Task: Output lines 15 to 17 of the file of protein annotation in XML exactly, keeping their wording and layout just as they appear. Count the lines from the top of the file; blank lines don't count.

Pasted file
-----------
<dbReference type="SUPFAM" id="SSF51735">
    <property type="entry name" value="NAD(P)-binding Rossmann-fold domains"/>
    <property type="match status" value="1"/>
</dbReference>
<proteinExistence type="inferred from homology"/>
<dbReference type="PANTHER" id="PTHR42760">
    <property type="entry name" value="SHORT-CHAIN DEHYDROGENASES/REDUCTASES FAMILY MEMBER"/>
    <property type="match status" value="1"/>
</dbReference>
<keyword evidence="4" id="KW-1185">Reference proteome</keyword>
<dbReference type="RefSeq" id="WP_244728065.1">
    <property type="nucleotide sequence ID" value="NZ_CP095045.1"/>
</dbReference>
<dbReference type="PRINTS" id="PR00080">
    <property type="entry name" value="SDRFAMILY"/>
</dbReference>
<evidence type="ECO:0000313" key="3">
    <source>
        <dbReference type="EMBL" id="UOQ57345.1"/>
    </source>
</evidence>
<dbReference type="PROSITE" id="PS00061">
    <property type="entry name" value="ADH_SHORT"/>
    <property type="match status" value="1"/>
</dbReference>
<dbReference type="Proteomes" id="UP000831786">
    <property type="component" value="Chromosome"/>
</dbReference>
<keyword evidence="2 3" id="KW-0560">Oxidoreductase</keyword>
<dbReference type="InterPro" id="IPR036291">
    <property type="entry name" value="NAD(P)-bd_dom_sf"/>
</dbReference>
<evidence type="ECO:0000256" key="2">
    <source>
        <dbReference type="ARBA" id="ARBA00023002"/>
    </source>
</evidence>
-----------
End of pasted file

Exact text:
    <property type="entry name" value="SDRFAMILY"/>
</dbReference>
<evidence type="ECO:0000313" key="3">